Cara and I stayed in Bar Harbor, Maine the last week in June, exploring Acadia National Park and the coast of Mount Desert Island. We had some wonderful nature adventures, and I made use of a unique opportunity to read about Thoreau’s Maine travels while in the context of that landscape. He traveled there 3 times 1846-57, and wrote essays collected as The Maine Woods. I purchased a sumptuous guide book based on his trips in Central Maine , and though Thoreau’s travels were inland (mostly traveling by canoe over lake water), he was a great spiritual companion for my Maine experience, especially when I returned home and read my copy of the original Thoreau book.
It is a country full of evergreen trees, of mossy silver birches and watery maples, the ground dotted with insipid, small red berries and strewn with damp and overgrown rocks, – a country diversified with innumerable lakes and rapid streams. H.D. Thoreau, Ktaadn
We experienced terrain much like he describes on our visit to the Blagden Nature Preserve at Indian Point, pictured above. The Nature Conservancy holds a strip of land that stretches past private properties down to Indian Point, an outcrop jutting into the Western bay that is home to the largest population of harbor seals north of Boston. We went at high tide and couldn’t see the seals, but we could hear their grunting and jostling through the foggy bay waters.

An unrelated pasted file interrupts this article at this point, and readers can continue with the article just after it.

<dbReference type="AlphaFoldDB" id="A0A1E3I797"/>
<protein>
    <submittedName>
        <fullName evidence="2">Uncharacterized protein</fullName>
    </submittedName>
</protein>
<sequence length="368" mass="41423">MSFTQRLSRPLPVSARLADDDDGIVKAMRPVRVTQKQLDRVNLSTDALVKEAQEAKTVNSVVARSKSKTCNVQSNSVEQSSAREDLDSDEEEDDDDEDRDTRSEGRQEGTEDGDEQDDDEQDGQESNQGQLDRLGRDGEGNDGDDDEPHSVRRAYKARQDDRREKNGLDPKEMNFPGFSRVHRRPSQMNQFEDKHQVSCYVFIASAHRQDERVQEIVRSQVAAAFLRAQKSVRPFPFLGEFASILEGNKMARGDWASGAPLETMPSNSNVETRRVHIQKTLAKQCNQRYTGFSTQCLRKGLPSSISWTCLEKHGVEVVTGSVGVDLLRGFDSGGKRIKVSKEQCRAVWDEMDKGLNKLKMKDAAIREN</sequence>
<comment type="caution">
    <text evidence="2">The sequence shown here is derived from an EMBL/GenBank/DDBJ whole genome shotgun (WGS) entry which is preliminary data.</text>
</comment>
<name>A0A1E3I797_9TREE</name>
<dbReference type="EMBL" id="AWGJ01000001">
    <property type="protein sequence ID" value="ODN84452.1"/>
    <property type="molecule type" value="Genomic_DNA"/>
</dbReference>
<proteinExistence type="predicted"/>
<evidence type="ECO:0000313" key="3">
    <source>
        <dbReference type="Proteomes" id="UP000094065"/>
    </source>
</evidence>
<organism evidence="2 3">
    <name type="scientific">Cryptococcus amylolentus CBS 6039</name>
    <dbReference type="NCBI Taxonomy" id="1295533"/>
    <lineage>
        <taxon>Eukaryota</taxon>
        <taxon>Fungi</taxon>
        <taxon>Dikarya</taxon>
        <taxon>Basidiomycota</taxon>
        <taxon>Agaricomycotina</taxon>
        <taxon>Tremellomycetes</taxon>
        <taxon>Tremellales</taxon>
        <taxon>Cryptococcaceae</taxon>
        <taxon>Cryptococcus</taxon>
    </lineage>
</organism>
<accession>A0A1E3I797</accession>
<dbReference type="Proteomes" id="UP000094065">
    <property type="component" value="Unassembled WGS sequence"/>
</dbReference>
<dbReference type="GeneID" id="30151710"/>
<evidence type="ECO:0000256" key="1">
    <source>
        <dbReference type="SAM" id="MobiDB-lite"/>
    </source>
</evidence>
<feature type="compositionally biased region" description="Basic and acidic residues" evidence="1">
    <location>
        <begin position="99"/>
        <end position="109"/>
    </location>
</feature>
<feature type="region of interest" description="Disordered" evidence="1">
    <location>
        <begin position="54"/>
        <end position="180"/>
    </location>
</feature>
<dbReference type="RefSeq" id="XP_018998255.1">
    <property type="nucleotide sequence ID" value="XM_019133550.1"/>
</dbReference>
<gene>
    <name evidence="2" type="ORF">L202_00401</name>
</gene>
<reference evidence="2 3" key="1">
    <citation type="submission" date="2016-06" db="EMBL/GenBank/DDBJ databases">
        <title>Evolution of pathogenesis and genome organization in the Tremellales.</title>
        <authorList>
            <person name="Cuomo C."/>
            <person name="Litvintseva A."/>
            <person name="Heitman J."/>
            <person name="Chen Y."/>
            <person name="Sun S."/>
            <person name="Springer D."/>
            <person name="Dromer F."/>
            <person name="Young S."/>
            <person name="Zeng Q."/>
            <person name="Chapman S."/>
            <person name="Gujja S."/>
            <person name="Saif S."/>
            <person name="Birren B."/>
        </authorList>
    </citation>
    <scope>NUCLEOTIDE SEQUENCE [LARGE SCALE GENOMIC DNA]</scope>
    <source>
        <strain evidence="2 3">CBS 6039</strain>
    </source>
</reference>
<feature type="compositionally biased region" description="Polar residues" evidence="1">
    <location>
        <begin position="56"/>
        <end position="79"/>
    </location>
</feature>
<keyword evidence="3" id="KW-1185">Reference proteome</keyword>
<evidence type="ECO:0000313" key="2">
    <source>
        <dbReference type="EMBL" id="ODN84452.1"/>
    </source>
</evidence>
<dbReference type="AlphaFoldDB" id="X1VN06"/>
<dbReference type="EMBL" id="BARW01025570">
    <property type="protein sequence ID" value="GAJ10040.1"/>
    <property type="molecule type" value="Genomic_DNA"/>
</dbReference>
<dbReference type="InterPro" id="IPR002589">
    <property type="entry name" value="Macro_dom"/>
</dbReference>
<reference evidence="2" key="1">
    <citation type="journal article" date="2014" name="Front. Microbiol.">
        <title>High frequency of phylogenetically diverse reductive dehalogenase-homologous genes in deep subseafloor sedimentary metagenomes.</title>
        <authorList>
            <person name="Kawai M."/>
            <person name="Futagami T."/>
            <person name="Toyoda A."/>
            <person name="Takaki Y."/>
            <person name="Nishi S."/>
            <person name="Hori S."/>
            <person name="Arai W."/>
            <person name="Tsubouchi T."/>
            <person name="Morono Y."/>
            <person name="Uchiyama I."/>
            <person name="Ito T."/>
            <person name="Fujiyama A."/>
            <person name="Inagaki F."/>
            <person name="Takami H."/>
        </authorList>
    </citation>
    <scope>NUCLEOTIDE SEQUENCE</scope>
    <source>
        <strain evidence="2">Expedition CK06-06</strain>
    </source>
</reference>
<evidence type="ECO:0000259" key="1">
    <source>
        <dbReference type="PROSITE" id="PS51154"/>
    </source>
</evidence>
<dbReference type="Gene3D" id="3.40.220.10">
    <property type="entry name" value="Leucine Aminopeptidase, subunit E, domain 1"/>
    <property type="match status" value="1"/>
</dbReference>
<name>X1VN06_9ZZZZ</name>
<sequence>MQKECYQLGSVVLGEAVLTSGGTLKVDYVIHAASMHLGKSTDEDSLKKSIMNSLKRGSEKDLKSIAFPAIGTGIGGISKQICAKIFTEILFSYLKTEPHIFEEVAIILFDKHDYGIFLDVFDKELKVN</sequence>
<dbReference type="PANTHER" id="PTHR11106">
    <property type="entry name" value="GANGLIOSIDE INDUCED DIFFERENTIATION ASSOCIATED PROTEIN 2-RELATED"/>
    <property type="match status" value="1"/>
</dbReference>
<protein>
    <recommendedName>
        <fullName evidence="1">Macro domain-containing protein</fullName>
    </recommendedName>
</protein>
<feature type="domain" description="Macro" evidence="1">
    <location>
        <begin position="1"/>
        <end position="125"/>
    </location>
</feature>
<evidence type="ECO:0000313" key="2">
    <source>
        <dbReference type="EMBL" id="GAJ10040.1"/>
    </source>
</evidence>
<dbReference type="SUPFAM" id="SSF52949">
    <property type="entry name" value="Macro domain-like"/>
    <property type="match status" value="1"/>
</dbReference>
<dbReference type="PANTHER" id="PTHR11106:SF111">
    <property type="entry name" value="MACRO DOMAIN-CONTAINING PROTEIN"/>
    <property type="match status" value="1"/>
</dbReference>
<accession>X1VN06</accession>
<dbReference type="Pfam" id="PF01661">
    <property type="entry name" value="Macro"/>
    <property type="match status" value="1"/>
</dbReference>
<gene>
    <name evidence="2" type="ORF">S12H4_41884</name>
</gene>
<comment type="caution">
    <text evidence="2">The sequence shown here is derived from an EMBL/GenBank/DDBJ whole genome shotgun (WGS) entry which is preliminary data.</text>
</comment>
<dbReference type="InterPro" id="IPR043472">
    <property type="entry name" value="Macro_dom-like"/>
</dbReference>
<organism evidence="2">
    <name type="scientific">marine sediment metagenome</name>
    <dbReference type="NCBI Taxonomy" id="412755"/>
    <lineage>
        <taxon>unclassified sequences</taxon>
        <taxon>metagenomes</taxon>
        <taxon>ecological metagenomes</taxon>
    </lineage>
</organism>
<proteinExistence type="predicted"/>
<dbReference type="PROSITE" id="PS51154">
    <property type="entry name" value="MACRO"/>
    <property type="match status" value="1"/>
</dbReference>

Indian Point, Mount Desert Island
Most of our time in the island’s interior was spent in Acadia National Park itself, which was founded by George Dorr with huge support from John D. Rockefeller, Jr. Rockefeller loved designing and building roads and bridges, but he didn’t like automobiles much. The covenant he set on the 47 miles of carriage roads he built and donated still protects the park today.
The carriage ride showed us 5 of the 14 stone bridges in the park. Our driver was a horseman from Pennsylvania who uses these horses for logging in the winter and hauls eight of them to Acadia each summer for some productive exercise!
We did use our car to travel to the top of Cadillac Mountain, the highest point on the huge, glacier-scraped slab of granite that is Mount Desert Island. We caught a brief respite in the cloudy mists that enveloped us much of the week and were able to see upper Frenchman’s Bay, the location of our cottage, the town of Bar Harbor and it’s namesake island, whose sandbar constitutes an extension of Bridge Street, accessible on foot or by vehicle during low tides, and Otter Point, whose cliffs make the beautiful scene photographed by Cara below.
Cara and I are both point-n-shoot folks, but we both had some luck on this trip, displayed in the photo albums linked at the end of this post. Below is my shot of upper Frenchman’s Bay. The triangular protrusion just to the right of center is Sand Point, where we stayed. We could walk at low tide and see all kinds of barnacles, clams and sometimes starfish.
The geology available right below our cottage was also amazing. We saw smaller versions of the caves and natural bridges to be seen on the bay islands from our nature cruise boat.
Mount Desert Rock, 25 miles out to sea